RSS
 

Archive for the ‘Alan Ladd’ Category

Shane

20 Sep

Shane –– produced and directed by George Stevens. Western. A stranger pitches in to help some homesteaders in Montana and finds himself caught up in their struggle and destiny. 118 minutes Color.

★★★★★

Sam Peckenpaugh said it is the greatest Western ever made, and it probably is, for this reason: Westerns both begin and end with it. For it is a movie about how we see Westerns. It is told through the eyes of an eight year-old boy. He sees the Western hero as we as all have seen him and desired him to be, gone to Westerns to contemplate, desire, and idolize him. What’s important is that the boy is eight; he is at that stage where his pheromones are open to drink in what he must become as a male, what is inherent in the gender, where the gentleness of a gentleman is housed and demonstrated. As Alan Ladd plays it, he is nothing if not a gentleman. For him guns are the last resort, and Stevens, who had seen World War II and its guns and the criminality that war is, uses a cannon when guns go off to shock the audience into the knowledge that a gun is dreadful. And by hooking Elijah Cook Junior up to a jerk line that knocks him backward off his feet violently when he is shot, shows that when a man is shot a life dies in a crude, sudden, ugly way. Stevens sets it under the mountains of The Grand Tetons, which he films with a telephoto lens to bring them forward as cold, distant Gods sitting in their tremendous chairs watching the little doings down there in the vast valley, and he mats his adversarial faces as beautiful against a scripture of clouds scrawling across a huge blue sky. Never in a film has spectacle and intimacy been so strikingly joined. Jean Arthur brings to a close her great film career playing the pacifist wife laboring in dirty shirts to make a home for her husband and boy. She is so naturally plaintive that you cannot but respect her decency in that and in her attraction to Shane himself. Van Heflin as her homesteader husband fills the role with full value. He is one of those actors, like Charles Coburn, who satisfies a part by never slacking and never overloading it. He is a lesson to all actors of how modesty of technique can achieve the role of moral authority that a certain role requires. When Shane takes down Jack Palance (in his first screen role), it is Brandon DeWilde as the boy spying agog who stands in for us as we have always been spying, adoring the Western hero in films, prizing the gun-skills, justifying the slaughter because of its elegance and daring and aim. We have watched Westerns all our lives as DeWilde’s Joey watches Shane. We call ourselves into question because of the habit. How real are these heroes in us and to us? Westerns changed forever after Shane. Cowboys could no longer sing once this song was sung.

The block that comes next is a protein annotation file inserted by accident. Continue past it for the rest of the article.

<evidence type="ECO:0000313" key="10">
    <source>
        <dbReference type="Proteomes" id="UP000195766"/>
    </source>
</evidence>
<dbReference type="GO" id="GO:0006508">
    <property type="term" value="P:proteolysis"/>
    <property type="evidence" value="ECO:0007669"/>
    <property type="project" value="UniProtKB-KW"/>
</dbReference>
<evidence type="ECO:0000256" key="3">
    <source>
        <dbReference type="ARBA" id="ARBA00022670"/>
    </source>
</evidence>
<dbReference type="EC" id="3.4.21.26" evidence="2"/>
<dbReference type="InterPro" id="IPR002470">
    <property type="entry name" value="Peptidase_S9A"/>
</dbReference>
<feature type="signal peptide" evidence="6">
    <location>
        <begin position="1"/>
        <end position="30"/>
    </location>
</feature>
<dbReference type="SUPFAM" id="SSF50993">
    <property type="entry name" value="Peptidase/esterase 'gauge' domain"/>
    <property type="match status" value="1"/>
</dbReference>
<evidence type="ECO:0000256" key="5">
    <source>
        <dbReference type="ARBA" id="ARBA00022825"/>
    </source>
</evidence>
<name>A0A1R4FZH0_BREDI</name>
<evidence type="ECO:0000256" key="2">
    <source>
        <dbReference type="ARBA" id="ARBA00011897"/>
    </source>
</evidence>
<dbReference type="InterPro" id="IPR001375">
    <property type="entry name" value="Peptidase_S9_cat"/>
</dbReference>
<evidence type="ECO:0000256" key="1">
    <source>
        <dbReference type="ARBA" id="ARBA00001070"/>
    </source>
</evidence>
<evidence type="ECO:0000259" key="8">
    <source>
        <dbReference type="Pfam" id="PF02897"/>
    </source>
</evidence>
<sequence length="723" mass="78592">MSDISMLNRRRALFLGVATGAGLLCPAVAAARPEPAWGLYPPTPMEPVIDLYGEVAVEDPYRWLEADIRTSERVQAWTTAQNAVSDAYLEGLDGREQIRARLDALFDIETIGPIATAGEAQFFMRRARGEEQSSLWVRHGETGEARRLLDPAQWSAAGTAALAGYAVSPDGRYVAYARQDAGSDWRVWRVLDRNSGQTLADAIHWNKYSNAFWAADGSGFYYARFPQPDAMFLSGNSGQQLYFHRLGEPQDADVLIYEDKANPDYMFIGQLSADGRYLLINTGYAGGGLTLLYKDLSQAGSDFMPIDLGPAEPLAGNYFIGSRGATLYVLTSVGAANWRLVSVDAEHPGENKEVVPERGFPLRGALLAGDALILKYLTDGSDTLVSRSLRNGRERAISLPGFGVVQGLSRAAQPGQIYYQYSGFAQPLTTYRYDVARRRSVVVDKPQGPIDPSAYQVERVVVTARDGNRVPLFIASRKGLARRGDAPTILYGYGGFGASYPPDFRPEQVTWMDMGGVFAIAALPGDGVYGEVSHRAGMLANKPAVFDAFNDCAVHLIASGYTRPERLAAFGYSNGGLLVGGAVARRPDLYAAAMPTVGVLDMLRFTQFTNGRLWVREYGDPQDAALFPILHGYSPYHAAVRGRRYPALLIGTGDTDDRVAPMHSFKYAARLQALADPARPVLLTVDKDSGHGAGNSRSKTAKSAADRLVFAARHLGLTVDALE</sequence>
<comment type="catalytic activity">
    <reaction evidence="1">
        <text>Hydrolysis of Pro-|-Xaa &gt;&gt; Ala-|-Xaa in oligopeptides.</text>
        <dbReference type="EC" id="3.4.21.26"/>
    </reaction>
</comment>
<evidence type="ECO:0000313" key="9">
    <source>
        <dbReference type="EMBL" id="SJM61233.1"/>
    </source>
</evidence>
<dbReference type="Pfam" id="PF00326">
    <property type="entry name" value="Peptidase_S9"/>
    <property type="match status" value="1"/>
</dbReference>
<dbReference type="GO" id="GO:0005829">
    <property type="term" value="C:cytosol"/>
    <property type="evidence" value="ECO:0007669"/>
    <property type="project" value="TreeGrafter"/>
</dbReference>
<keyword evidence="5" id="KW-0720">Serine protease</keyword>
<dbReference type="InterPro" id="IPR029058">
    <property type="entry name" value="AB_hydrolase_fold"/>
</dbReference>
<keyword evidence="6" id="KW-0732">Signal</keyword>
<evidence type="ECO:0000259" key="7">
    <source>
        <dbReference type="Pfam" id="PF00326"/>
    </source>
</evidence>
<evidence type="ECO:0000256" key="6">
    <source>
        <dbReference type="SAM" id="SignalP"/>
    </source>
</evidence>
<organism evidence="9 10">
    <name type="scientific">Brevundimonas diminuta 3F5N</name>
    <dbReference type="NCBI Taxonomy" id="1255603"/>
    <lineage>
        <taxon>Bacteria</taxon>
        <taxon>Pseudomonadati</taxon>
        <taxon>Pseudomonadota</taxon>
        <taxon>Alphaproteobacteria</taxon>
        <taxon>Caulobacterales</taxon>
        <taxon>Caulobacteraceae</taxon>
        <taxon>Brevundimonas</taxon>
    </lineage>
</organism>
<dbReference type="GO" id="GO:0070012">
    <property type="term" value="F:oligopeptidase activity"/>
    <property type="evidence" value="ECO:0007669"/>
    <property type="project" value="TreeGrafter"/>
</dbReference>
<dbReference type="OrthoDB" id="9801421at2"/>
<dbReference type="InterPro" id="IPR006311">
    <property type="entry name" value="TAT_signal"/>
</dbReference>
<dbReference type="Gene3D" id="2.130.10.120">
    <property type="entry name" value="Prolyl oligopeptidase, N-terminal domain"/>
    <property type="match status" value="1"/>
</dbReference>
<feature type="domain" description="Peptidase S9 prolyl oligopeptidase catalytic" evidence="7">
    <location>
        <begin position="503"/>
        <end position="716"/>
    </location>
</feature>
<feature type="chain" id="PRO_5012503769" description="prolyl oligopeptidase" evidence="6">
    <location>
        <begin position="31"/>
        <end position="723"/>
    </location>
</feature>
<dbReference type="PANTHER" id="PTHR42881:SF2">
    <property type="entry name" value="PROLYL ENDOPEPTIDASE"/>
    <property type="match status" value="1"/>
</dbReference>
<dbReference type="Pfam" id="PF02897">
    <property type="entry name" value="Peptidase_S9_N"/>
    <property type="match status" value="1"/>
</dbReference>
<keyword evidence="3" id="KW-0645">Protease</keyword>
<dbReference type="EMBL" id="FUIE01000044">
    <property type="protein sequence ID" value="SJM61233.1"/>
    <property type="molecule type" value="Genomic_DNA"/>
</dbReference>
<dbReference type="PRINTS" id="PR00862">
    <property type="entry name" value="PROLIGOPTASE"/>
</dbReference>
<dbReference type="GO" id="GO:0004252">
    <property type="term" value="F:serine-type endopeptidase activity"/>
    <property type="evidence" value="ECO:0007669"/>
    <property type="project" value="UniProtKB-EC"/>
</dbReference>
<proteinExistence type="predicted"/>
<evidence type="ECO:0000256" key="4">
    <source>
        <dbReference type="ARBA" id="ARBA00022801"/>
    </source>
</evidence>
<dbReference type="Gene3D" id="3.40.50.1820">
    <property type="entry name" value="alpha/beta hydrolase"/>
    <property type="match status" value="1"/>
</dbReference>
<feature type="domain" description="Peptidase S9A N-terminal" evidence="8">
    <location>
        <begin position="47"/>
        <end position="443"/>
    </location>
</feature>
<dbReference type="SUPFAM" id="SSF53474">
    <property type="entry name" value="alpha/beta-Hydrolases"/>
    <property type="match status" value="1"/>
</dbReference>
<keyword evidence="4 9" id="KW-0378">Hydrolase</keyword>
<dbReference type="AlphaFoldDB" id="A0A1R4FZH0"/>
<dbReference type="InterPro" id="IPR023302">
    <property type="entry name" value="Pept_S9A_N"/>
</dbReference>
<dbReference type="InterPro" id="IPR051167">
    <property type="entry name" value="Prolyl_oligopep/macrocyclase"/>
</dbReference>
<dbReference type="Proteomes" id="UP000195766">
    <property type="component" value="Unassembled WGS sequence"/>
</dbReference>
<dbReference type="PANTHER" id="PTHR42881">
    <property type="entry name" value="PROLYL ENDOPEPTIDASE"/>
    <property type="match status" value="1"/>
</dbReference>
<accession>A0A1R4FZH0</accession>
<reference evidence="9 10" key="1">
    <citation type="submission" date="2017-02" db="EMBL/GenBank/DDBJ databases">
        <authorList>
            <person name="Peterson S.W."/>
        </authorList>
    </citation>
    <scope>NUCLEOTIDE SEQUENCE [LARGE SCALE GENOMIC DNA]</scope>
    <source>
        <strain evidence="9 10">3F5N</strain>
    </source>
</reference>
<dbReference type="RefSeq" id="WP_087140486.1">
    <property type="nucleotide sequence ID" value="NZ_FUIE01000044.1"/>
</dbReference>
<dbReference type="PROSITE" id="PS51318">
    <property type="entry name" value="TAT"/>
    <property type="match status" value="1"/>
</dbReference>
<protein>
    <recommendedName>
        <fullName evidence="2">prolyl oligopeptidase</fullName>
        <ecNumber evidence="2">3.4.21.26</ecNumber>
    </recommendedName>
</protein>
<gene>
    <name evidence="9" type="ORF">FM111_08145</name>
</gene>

My Favorite Blond/Star Spangled Rhythm

23 Jan

My Favorite Blond/Star Spangled Rhythm —  director Sidney Lanfield/George Marshall – Mystery Farce in which a coward gets involved with a WWII spy ring. And A Hollywood WWII effort Variety Show.  Black and white 1942.

* * * * *

The Ghostbusters is a better Hope film of this era, but this one has its moments, as a mock spy caper, with Madeleine Carroll as The Hitchcock blonde she was. Star Spangled Rhythm is a Paramount varsity show and far more fun, with Hope as a cameo, spouting in-jokes about Crosby who is also in it. In a huge cast of Paramount superstars, the main attraction is Betty Hutton. You might say, if fact you would have to say, she “propels” the plot, for she had pop-eyes in every cell of her body. Here she throws herself into each scene as though onto a trampoline. This was her way, and if you can stand it, you can stand anything. But boy do you have to give her credit for total engagement, and she is superb in one scene with two men attached by the hands, trying to get over a wall. It’s a very funny scene, brilliantly played by her and by the other two, who were avid contortionists. Ray Milland, Franchot Tone, and Fred MacMurray are amusing as three men playing bridge like three women, a sketch written by George S. Kaufman. And there is Rochester doing a superb zoot-suit number with Katherine Dunham, young and great. Boy, do they rock! George Balanchine’s choreography of a jazz ballet with Vera Zorina is fascinating, not least because of Zorina’s amazing figure — yikes! Harold Arlen and Johnny Mercer wrote the music for the film, and the score includes That Old Black Magic and Dick Powell and Mary Martin singing Hit The Road to Dreamland, the latter of which is taken over by a quartet of black male singers who are just wonderful! So there is really a lot of jam on the thin piece of toast this picture is, which was a War-effort effort. The toast may be stale by now, but the jam — especially as regards the black singers and dancers — is still fresher than fresh!

[ad#300×250]

 
 
Rss Feed Tweeter button Facebook button Technorati button Reddit button Myspace button Linkedin button Webonews button Delicious button Digg button Flickr button Stumbleupon button Newsvine button